Planes land daily in San Pedro Sula, returning over 100 deported Hondurans, mostly young men, donning shackles and telling horrifying tales of US detention centers.
Hundreds of women sit behind bars in El Salvador punished for defying the ban on abortion. Many, such as María Teresa Rivera are pleading they are wrongly jailed for having suffered miscarriages or stillbirths. Three years ago Rivera miscarried and awoke handcuffed to her hospital bed surrounded by seven policemen who proceeded to charge her with murder.1 After an eight-month trial, she was sentenced to 30 years in prison for aggravated murder.
Although the civil war in El Salvador started in 1980, after the FMLN was formed, the conflict began one decade earlier, in 1970.
On Saturday, May 23, almost 300,000 people took to the streets in San Salvador to celebrate the beatification of Oscar Romero, thirty-five years after the archbishop was assassinated at the start of El Salvador’s civil war. The celebration of his martyrdom—for it has been celebrated by the leftist social movement long before its recognition by Pope Francis—as well as the fierce opposition to his sanctification from within El Salvador, illustrate the deep divisions in this small Central American country that endure nearly twenty-five years after the end of its civil war.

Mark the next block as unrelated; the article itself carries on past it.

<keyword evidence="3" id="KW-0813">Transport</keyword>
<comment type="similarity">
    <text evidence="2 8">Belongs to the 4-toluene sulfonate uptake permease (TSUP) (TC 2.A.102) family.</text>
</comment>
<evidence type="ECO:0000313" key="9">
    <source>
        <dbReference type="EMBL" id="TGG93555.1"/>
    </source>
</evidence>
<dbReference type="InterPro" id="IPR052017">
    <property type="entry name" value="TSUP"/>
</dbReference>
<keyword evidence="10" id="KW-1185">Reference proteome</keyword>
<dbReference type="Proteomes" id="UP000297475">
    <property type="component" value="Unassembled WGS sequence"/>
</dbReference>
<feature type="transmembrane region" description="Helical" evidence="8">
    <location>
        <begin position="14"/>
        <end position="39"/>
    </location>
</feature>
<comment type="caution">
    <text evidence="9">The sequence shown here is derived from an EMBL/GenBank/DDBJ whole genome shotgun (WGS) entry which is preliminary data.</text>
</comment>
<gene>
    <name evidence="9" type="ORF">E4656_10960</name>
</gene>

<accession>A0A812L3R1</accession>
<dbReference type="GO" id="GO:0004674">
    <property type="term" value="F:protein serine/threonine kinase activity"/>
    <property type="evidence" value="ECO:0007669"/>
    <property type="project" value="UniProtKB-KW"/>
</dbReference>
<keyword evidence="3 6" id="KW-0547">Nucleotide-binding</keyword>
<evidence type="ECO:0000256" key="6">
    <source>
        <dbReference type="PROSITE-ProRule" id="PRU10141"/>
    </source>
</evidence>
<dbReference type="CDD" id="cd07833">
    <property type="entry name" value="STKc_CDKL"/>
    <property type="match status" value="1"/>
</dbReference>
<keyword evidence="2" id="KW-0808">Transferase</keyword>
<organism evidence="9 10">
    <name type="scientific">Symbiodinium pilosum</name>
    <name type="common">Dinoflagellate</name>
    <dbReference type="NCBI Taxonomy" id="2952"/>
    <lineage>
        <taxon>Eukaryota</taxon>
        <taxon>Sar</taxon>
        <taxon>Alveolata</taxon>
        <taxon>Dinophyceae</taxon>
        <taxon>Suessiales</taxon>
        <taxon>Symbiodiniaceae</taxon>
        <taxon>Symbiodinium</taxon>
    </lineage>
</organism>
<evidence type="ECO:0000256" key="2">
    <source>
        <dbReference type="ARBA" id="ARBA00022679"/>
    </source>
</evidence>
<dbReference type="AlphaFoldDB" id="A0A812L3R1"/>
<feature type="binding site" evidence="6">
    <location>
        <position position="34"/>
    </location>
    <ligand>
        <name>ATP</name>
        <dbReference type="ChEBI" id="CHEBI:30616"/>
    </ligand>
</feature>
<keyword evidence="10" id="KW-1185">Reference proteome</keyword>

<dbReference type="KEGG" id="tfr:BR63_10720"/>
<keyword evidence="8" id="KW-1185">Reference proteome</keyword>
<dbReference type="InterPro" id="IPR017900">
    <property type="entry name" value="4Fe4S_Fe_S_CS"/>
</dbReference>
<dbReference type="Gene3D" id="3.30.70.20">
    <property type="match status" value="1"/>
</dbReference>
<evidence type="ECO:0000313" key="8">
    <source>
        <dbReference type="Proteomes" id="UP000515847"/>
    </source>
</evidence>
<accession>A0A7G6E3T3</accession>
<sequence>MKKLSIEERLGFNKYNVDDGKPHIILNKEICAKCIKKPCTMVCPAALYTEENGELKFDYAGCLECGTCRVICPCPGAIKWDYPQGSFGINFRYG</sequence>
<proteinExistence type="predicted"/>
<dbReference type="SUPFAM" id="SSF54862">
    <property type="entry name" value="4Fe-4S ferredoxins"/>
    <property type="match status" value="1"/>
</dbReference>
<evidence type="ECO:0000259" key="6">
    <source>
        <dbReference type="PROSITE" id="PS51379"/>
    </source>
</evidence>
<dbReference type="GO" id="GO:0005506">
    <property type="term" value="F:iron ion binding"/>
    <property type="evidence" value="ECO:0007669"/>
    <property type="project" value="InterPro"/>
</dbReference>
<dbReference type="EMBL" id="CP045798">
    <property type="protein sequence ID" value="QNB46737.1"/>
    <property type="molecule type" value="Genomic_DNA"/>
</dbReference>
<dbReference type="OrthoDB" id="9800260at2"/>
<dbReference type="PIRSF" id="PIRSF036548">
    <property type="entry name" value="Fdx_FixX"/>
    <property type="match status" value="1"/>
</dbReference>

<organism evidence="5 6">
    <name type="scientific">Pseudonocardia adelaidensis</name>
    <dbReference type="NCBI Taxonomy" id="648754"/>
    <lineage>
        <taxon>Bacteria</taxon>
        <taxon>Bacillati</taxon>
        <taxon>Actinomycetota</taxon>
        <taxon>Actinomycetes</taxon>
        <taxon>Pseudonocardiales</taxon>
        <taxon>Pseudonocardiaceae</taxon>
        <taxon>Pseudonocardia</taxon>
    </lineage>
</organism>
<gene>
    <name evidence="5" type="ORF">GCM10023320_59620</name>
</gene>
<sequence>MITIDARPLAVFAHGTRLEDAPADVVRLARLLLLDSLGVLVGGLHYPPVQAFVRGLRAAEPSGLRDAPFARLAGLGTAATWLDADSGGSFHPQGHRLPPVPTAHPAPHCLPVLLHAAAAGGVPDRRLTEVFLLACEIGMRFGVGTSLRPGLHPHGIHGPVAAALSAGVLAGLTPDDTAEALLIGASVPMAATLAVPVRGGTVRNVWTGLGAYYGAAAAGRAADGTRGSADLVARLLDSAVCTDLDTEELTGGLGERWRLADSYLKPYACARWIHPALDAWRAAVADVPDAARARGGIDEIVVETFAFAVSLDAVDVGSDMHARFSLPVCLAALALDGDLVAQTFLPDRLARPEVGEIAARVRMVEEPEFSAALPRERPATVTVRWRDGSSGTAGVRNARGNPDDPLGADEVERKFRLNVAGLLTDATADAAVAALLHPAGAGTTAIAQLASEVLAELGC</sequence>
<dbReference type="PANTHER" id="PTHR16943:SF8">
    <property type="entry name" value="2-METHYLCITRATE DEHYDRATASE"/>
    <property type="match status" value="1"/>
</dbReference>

More than a fourth of the total Salvadoran population lives outside of El Salvador, and migrants’ remittances account for the country’s largest source of income 1 2. According to the World Bank, El Salvador has become one of the world’s top recipients of remittances as a share of GDP (Ratha & Silwal 2012). As emigration grew throughout the postwar period following displacements from the country’s 1979
The government of El Salvador has released a suggestion for women to delay becoming pregnant until 2018 due to the outbreak of the Zika virus. El Salvador is one of several countries (including Jamaica, Colombia, and Ecuador) to make such a suggestion but theirs is the most contradictory of them all considering their extremely strict anti-abortion laws and hard-to-access forms of contraception.
After years of mainstream media silence El Salvador is back in the news. Heralded as a success story in the early 1990s, El Salvador was celebrated as a model of a “negotiated revolution” (Karl 1992) with the signing of United Nations brokered Peace Accords on January 16, 1992 between the right wing Salvadoran government and the insurgent Farabundo Martí National Liberation Front (FMLN). More than twenty years later, a different story erupted. By the summer of 2014, U.S.
After a year in which over 50,000 children attempted to illegally cross into the United States, the Obama administration has asked Congress for $USD 1 billion in assistance to Central American countries included in his budget request. This figure is roughly three times what the U.S. has allocated in the past.1